Patients with ureteric stones in the United Kingdom were less likely to receive invasive management during the COVID-19 pandemic compared with before, but the treatment success rate did not change, according to data presented at the European Association of Urology 2022 annual congress.

During the pandemic, use of medical expulsive therapy and extracorporeal shockwave lithotripsy (ESWL) increased, whereas ureteroscopy and stent procedures decreased.

Investigators compared ureteric stone management during a 3-month period before the pandemic (March 23-June 22, 2019) with a 3-month period during the pandemic (3 months after the first COVID-19 case at each of 39 UK hospitals). The study included 3735 patients with computed tomography-proven ureteric stones: 1956 pre-pandemic and 1779 during the pandemic. The primary outcome was success of primary treatment, defined as no need for further treatment for a ureteric stone.


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The groups did not differ significantly with respect to demographics or stone factors.

A significantly higher proportion of patients received medical expulsive therapy during the pandemic compared with the pre-pandemic period (25.4% vs 17.4%), first author Matthew Byrne, MBBS, of the University of Oxford in the UK, reported in an oral presentation. Patients treated for a ureteric stone during the pandemic were significantly less likely to be hospitalized (46.5% vs 54.0%) and had a significantly shorter hospital length of stay (mean 3.3 vs 4.1 days). During the pandemic, the proportion of ESWL and nephrostomy procedures increased by 11.4% and 3.4%, respectively, whereas the proportion of ureteroscopy and stent procedures decreased by 9.7% and 13.8%, respectively. Use of general anesthesia declined by 16%. All of these changes were significant, according to Dr Byrne.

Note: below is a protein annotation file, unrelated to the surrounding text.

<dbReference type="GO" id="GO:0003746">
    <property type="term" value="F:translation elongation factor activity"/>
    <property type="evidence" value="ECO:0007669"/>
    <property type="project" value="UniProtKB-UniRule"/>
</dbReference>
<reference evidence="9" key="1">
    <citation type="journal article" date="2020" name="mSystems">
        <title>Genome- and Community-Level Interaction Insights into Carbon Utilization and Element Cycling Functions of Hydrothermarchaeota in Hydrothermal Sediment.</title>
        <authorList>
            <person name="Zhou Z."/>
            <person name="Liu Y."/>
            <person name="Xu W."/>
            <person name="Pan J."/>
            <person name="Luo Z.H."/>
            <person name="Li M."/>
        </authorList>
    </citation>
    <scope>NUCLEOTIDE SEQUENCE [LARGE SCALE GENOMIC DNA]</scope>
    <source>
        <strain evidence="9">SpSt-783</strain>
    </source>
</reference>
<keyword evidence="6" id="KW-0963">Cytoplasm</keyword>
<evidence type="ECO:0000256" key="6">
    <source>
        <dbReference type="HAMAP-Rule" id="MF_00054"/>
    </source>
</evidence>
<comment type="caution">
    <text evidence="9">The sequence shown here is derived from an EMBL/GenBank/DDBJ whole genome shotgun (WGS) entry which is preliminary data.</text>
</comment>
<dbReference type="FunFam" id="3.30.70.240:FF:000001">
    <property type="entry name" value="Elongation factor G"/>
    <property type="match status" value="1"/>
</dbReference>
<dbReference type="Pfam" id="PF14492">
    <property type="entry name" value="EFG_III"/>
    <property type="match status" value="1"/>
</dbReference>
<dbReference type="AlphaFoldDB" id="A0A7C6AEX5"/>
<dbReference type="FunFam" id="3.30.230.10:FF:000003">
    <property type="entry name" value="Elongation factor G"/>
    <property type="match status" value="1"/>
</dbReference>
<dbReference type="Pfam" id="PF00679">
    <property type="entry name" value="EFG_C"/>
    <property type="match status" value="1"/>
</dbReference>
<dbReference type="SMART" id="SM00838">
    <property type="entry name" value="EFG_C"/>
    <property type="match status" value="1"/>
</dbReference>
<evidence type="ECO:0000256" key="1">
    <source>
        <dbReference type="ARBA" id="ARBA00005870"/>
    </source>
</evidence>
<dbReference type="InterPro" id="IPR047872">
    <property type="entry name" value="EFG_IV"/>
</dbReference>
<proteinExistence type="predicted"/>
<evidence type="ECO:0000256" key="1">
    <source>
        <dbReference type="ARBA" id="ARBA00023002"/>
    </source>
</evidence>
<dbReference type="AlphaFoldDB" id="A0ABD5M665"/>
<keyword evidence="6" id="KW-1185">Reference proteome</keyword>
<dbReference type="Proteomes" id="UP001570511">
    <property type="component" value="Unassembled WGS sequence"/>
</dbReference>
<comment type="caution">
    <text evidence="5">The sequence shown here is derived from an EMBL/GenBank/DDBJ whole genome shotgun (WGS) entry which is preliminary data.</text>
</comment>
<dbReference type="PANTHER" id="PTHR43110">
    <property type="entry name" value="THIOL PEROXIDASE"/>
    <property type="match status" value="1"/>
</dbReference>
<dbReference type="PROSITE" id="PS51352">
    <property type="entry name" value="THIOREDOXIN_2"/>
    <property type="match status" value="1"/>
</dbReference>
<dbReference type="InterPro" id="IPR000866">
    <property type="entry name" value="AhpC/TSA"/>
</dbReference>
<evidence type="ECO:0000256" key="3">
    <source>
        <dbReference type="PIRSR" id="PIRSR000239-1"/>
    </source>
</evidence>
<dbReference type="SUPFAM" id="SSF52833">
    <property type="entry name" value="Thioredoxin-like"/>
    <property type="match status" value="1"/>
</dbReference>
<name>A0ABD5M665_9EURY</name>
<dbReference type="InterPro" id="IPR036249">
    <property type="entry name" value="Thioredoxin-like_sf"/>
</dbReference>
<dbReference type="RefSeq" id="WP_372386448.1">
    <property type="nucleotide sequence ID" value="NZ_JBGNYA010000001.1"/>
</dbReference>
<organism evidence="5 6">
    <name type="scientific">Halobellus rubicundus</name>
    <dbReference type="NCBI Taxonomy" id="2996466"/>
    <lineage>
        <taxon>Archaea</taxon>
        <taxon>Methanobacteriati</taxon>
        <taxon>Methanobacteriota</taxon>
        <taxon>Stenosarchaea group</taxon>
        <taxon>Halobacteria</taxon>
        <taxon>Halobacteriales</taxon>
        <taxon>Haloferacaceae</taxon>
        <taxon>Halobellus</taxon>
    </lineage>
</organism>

Despite these changes in management, the treatment success rate for a ureteric stone in the pre-pandemic and pandemic groups did not differ significantly (73.8% vs 76.1%, respectively). The investigators defined treatment success as the absence of a need for further treatment.

Dr Byrne and colleagues found no significant difference in 30-day surgical complications, critical care admissions, and mortality, as well as 6-month readmissions, renal function, or need for further treatment, according to the investigators.

Reference

Byrne MHV, Georgiades F, Lovegrove CE, et al. Impact of COVID-19 on the management of ureteric stones in the UK: The COVID Stones study. Presented at: EAU 2022, July 1-4, 2022, Amsterdam, The Netherlands. Abstract A0249.

This article originally appeared on Renal and Urology News